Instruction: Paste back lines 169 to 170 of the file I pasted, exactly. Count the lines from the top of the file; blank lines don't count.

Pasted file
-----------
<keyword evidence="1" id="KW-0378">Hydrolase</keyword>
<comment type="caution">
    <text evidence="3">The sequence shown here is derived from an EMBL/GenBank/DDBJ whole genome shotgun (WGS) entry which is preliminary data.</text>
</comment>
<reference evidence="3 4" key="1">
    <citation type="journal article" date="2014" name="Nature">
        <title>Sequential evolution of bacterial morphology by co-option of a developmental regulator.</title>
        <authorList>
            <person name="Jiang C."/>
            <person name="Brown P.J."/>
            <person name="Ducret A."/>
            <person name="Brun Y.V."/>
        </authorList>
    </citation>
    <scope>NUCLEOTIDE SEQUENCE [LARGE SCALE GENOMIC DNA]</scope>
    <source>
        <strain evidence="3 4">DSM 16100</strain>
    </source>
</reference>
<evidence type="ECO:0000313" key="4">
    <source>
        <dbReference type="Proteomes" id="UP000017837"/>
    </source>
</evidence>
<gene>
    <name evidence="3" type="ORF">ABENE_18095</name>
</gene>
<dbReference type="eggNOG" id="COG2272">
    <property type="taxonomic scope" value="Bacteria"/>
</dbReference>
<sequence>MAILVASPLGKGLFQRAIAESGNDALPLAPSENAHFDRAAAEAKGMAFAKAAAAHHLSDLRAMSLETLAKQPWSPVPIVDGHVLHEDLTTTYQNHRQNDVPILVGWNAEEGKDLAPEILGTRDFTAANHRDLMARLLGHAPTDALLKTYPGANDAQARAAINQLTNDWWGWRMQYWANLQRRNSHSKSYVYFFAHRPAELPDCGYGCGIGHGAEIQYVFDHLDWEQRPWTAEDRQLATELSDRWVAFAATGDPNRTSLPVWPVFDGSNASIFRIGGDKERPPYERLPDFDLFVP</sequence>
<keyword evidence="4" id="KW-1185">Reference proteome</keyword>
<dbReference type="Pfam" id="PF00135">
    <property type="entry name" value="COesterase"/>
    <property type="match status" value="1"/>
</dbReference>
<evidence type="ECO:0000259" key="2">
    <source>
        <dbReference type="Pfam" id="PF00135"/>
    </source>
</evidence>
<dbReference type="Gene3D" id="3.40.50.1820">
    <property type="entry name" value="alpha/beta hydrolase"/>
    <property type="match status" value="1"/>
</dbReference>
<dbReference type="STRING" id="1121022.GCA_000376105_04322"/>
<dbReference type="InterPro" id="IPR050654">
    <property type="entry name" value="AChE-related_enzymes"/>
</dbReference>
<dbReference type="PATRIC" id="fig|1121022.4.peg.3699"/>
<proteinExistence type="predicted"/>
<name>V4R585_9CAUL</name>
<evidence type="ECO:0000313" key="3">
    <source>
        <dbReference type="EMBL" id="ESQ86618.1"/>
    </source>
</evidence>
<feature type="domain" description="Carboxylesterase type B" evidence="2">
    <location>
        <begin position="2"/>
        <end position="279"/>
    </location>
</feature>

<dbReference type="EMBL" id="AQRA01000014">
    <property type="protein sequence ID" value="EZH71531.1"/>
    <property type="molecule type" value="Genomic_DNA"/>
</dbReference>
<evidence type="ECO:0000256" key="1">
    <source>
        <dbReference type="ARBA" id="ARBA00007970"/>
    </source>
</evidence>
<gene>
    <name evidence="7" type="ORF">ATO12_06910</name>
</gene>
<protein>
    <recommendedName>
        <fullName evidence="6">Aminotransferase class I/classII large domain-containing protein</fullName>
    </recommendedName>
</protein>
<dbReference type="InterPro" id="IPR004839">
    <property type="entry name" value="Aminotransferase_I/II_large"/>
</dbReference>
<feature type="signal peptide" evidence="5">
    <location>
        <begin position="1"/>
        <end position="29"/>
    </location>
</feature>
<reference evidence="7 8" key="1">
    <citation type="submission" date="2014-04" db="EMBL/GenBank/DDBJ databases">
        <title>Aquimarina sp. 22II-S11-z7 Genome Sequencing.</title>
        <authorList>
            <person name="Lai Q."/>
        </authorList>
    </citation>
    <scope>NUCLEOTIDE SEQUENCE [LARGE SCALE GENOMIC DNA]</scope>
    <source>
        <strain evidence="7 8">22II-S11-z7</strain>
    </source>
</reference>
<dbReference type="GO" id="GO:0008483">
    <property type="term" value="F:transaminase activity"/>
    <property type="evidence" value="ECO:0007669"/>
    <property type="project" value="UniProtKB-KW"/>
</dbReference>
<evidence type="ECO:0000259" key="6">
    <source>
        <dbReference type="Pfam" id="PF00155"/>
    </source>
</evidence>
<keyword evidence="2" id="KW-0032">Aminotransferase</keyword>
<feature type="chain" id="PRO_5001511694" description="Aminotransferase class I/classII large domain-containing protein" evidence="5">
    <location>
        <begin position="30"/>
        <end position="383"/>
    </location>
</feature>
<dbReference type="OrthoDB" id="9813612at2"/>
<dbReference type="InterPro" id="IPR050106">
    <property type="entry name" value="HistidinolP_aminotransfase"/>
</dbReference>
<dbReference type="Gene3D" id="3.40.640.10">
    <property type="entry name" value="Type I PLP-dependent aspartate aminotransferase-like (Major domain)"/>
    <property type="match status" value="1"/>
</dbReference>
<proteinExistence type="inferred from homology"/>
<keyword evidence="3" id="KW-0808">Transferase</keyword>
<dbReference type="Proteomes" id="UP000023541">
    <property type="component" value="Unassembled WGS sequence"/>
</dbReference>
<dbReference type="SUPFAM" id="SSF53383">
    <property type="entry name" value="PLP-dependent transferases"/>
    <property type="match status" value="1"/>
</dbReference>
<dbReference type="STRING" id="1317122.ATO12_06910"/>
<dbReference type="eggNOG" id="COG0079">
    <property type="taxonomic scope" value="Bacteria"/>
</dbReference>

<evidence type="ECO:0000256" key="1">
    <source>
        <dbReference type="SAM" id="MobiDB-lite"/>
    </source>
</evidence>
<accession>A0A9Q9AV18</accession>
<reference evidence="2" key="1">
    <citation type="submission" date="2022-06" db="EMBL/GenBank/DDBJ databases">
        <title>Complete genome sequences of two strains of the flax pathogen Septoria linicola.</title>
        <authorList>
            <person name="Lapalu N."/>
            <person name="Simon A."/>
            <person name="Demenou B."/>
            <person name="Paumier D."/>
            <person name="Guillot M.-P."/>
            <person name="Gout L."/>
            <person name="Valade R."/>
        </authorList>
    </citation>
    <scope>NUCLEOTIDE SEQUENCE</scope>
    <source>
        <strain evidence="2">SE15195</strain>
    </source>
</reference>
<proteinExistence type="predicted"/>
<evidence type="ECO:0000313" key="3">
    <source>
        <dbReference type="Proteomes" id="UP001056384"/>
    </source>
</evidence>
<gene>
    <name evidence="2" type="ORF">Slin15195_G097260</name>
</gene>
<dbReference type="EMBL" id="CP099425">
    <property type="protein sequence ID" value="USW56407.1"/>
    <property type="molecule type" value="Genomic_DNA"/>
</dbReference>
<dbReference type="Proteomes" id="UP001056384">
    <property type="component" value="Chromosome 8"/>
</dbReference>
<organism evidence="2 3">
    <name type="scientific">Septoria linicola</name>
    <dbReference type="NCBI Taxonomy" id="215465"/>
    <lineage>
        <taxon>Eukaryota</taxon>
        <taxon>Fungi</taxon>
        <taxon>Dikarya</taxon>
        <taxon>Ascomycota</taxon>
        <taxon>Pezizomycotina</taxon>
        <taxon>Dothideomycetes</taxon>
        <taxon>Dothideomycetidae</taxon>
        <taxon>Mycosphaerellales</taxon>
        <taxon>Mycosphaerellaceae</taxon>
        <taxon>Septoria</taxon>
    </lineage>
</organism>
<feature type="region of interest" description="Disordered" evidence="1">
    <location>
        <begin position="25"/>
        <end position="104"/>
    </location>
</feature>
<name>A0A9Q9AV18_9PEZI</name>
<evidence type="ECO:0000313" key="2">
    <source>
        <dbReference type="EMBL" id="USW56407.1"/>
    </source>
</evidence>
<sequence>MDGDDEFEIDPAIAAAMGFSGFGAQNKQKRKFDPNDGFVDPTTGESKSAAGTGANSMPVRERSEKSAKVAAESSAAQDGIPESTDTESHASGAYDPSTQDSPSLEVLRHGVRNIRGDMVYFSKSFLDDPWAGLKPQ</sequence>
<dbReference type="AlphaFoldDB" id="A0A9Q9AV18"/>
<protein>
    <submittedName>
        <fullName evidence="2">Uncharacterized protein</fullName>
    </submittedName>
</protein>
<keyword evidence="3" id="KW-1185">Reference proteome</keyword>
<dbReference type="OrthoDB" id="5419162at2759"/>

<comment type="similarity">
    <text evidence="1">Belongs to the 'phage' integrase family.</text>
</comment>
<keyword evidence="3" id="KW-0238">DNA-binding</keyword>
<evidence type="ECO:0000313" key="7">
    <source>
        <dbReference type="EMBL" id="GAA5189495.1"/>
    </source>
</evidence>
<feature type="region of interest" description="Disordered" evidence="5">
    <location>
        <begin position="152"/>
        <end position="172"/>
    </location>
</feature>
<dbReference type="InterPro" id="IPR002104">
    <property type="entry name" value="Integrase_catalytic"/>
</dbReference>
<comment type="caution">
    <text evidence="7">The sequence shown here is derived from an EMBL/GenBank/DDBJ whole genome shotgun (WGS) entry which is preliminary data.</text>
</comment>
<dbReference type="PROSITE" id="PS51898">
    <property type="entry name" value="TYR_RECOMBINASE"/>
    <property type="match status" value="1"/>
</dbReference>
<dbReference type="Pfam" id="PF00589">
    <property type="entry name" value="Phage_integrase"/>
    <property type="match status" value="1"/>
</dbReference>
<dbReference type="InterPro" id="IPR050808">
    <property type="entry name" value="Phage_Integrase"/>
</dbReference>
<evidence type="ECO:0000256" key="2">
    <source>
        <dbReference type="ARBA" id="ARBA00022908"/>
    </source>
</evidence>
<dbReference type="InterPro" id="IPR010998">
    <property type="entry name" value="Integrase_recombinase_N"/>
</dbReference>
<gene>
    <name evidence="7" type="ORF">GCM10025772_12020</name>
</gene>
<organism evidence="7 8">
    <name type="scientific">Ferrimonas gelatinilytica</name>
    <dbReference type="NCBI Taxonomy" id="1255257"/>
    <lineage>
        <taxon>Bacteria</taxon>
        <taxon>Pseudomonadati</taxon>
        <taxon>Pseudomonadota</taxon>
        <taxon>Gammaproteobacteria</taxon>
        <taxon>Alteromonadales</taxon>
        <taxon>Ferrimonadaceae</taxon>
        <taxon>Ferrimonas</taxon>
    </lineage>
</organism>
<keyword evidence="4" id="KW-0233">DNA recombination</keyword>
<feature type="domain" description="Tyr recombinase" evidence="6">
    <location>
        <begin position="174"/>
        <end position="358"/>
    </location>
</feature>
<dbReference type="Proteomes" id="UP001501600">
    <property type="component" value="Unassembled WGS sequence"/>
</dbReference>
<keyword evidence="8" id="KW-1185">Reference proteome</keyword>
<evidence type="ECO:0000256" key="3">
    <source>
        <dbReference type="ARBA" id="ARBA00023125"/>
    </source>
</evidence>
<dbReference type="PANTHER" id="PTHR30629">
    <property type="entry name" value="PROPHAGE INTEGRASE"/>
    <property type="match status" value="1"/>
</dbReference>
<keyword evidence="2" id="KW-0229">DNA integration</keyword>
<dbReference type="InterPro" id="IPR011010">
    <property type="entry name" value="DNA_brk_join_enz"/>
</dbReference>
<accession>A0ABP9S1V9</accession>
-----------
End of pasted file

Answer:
</evidence>
<gene>